Ayoub thinks that’s something of a cop-out. His group had lobbied the administration to bypass any legal issue by granting “humanitarian parole” to those still hurt by the travel ban. Said parole can be issued, according to US Citizenship and Immigration Services, to someone “who is otherwise inadmissible into the United States for a temporary period of time due to an emergency.”

From there, a more permanent solution could be worked on. Ayoub said the goal now is legislation that would allow those on humanitarian parole to apply for asylum or some other residency-granting legal status once they are here.

“But we need the administration and Congress to be on the same page,” he said. “If you call the Muslim ban discriminatory, and you call it a stain, then you should the full extent to rectify what was done.”

Have a news tip? Email this reporter: cdavis@insider.com

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Those refused entry to the US under Trump’s Muslim ban policy can get a new decision, State Department says

muslim ban protest
People protest the Muslim travel ban outside the Supreme Court on June 26, 2018.

  • People denied entry under Trump’s travel ban could reapply, the State Department said on Monday.
  • Those who were denied on or after January 20, 2020, would not need to resubmit their applications.
  • Those who were denied before January 20, 2020, would have to submit new applications.
  • Visit the Business section of Insider for more stories.

A majority of those denied entry into the US as a result of travel bans imposed by former President Donald Trump can either apply to have the decision reconsidered or re-apply, the State Department announced on Monday.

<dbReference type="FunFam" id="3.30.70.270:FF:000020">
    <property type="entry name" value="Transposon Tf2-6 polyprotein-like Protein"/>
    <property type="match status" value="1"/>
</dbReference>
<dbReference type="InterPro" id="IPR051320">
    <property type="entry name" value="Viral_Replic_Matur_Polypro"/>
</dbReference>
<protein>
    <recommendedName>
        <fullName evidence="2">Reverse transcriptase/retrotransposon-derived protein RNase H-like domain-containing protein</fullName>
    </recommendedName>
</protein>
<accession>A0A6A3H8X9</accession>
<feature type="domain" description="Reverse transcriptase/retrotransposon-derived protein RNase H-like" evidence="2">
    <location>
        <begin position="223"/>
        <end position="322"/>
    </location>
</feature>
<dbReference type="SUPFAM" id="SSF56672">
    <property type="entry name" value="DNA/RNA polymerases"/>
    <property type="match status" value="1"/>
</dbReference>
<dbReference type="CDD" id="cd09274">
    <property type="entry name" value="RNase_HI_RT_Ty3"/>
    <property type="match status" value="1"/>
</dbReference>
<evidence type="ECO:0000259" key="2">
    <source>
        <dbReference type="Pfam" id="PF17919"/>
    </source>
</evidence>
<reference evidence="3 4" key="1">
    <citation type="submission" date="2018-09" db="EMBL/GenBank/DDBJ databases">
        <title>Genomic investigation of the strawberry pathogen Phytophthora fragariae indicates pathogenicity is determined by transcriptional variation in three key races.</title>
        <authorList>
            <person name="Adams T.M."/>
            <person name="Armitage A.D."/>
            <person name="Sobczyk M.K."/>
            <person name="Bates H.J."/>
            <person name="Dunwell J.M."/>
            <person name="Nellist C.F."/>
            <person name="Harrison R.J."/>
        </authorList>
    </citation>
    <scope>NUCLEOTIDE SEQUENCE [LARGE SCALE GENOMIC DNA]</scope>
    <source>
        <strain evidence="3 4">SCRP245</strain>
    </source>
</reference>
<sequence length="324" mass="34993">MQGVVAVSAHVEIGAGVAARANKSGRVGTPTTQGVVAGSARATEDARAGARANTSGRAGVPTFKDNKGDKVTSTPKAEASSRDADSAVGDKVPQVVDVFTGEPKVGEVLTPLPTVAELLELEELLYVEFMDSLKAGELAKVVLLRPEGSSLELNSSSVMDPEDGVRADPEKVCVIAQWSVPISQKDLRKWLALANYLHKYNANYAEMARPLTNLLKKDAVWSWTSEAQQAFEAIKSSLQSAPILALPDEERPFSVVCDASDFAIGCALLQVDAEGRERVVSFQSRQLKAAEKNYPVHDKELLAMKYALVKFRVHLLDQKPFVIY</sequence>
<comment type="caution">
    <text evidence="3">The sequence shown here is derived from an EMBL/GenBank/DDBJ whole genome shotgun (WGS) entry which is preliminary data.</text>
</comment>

On January 20, Biden issued an executive order revoking the ban on travel from majority-Muslim countries.

Biden gave the State Department 45 days to provide a report with a proposal on how to handle the applications of those who were denied because of the two travel ban measures Trump implemented.

Most people from Syria, Iran, Yemen, Somalia, Libya, North Korea, and Venezuela were prohibited from traveling to the US under a plan initially introduced in 2017. In 2020, Trump added immigrants and travelers from Myanmar, Eritrea, Kyrgyzstan, Nigeria, Sudan, and Tanzania to the list.

The State Department said those who got a final refusal on their application on or after January 20, 2020 “could seek re-adjudication without resubmitting their application forms or paying any additional fees, provided the underlying visa petitions remain valid.”

Those who were denied before January 20, 2020, would have to reapply and pay a new application fee.

US law bars people who were selected as part of the diversity visa lottery between 2017 and 2020 to be issued visas if they have not gotten them already, the statement said.

The Department said while they’re working to make sure those impacted can be helped as soon as possible, the pandemic has made it difficult to process visas.

“As the Department works to serve affected applicants as quickly as possible, the health and safety of our workforce and customers remains paramount. The COVID-19 pandemic, and the health safeguards it has necessitated, continue to severely impact the number of visas our embassies and consulates abroad are able to process,” the statement read.

“Our team in Washington and around the world continue to work tirelessly to find ways to increase the number of immigrant visa appointments, and will continue to do so in the coming months.”